Proposal Integrating New Functions Into Old Silo Is Too Frenetic For Philadelphia


Image credit ISA

The Silo Effect is the business jargon term du jour, referring to a lack of communication between different departments. Now Best of Green Interface Studio Architects demonstrates the real thing, converting silos to rock climbing gyms, water cisterns, air tempering, and even art galleries. On top of the studios, they add 110 residential units. So far so good, but then they write:

The project questions traditional attitudes toward preservation and asserts the need to integrate new projects will old structures in order to fully realize their mutual productive futures.

Image credit ISA

As a heritage activist, I immediately took issue with this. What are they questioning? Do they think preservationists insist that buildings be preserved in amber and left in their original state? When it comes to industrial uses like grain silos, preservationists all over the world are looking for creative adaptive reuse. The fact that they are so solid, so strong makes them great candidates for additions on top as ISA proposes.


image credit Inhabitat

In Toronto, Manuel Gross, Patrik Staub, Yannick Vorberg and Stefan Vetsch won a competition to build a vinyl addition to silos for the upcoming Pan American Games. Preservationists have been touting the possibilities of reusing these silos for years. While some like me might decry the use of vinyl, nobody is complaining about the idea of an addition.

Also in Toronto, Kuwabara Payne McKenna Blumberg designed Metronome, a music museum, built inside and on top of another set of silos.


Image credit ISA

But not every silo is the same, nor are all preservationists in the same silo. In Philadelphia, the Preservation Alliance determined that "The proposed tower would irrevocable compromise the building's historic and design integrity, reducing its unique massing into an anonymous foundation for a frenetic new tower."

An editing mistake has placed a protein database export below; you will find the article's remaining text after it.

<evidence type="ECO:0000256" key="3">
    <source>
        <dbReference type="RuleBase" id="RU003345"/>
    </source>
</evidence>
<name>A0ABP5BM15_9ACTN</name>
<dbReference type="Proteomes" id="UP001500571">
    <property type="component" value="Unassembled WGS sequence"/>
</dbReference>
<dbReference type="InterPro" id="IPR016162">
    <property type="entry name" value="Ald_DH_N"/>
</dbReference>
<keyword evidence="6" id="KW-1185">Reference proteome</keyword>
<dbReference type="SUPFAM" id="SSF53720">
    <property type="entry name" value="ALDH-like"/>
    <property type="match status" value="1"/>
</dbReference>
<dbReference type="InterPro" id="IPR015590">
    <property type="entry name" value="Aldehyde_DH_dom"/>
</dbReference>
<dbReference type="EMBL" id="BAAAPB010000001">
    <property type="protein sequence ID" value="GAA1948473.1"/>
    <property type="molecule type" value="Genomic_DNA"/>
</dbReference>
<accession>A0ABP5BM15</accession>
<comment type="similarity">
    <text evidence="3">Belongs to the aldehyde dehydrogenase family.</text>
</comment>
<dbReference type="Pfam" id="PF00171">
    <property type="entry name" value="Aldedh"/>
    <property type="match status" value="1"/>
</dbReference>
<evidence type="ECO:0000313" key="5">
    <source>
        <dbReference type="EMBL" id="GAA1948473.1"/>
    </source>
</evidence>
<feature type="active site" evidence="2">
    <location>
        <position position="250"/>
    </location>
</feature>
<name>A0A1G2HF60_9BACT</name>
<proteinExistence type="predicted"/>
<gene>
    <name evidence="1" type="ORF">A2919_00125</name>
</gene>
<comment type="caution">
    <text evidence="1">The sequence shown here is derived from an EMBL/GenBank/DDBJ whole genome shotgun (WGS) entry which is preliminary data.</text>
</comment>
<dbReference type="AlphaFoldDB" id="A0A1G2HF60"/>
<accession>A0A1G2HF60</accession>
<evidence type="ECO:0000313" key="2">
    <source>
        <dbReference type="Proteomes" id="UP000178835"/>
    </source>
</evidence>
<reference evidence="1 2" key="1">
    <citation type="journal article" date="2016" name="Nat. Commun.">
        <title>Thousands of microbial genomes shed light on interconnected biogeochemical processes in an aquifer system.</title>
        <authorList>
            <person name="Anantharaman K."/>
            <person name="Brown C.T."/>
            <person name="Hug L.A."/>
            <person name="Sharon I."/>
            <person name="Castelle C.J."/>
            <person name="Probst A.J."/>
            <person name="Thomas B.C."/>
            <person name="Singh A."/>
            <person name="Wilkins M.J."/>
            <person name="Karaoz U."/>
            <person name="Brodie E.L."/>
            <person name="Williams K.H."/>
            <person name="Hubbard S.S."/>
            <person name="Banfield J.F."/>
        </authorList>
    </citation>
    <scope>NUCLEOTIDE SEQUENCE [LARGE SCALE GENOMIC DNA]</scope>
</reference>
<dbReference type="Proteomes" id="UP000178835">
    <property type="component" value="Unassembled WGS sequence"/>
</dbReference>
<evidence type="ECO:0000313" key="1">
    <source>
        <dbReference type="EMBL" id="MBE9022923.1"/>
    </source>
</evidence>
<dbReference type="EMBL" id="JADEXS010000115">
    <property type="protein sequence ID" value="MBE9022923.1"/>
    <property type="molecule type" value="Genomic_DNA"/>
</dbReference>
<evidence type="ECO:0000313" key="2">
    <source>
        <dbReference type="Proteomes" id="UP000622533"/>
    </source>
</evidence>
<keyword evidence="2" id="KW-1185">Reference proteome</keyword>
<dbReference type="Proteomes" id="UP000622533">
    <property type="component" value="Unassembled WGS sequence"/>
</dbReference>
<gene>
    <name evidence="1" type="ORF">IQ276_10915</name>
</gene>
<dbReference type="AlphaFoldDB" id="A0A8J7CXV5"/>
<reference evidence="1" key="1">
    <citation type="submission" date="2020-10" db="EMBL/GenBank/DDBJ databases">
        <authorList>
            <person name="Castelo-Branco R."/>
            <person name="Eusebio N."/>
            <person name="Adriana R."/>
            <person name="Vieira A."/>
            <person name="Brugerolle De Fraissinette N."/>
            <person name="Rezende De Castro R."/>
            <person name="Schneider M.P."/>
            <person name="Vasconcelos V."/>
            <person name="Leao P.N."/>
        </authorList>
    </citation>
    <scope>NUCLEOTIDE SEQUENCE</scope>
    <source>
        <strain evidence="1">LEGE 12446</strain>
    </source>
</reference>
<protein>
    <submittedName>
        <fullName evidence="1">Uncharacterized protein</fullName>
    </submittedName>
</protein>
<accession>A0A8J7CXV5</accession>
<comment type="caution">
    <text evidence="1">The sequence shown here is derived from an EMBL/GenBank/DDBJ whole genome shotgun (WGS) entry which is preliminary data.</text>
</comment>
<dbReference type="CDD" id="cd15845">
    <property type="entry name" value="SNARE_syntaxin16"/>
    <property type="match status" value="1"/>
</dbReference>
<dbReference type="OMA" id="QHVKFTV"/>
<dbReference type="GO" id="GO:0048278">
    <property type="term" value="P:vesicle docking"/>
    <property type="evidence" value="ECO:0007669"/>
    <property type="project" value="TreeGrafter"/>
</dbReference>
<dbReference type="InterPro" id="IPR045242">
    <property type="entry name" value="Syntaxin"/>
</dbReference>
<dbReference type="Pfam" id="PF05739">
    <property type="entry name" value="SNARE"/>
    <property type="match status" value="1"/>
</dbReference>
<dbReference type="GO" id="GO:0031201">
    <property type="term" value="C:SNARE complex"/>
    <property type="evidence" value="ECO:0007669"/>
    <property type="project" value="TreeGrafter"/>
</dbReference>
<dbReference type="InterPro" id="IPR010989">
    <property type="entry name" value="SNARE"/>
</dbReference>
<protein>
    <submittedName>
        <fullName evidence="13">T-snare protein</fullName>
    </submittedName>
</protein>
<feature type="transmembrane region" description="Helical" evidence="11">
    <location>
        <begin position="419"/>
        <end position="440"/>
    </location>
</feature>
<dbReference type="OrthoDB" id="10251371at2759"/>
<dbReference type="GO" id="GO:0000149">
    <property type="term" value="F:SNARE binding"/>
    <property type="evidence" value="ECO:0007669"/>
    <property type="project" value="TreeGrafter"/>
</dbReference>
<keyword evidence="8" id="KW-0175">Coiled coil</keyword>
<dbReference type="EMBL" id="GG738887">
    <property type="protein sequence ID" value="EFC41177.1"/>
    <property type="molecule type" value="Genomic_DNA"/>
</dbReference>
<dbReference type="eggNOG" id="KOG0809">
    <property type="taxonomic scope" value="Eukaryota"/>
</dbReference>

Inga Saffron, the Inquirer's architectural critic, noted positively:

Viewed purely as an architectural thought experiment, Phillips' concept is as exciting as anything Philadelphia has seen in years. The design would turn a vacant building into a hive of activity, setting the stage for the neighborhood's transformation.

But she then turns on the project, concluding:

The addition would effectively obliterate the granary's profile from the skyline. That's too great a loss to justify a clever new design.

Which I suppose goes to prove that heritage is complicated. The lower silos are now going to be converted to apartments, eliminating the opportunity to use the dramatic spaces in such clever ways. But the dramatic top of the building will be preserved as an icon on the skyline. Tough call; one can only say that there are silos and there are silos; there are preservationists and there are preservationists.

More at ISA
More on ISA:
Best of Green: Design and Architecture
Interface Studio Builds Modular Student Residence
100K House From Postgreen Wins LEED Project of the Year

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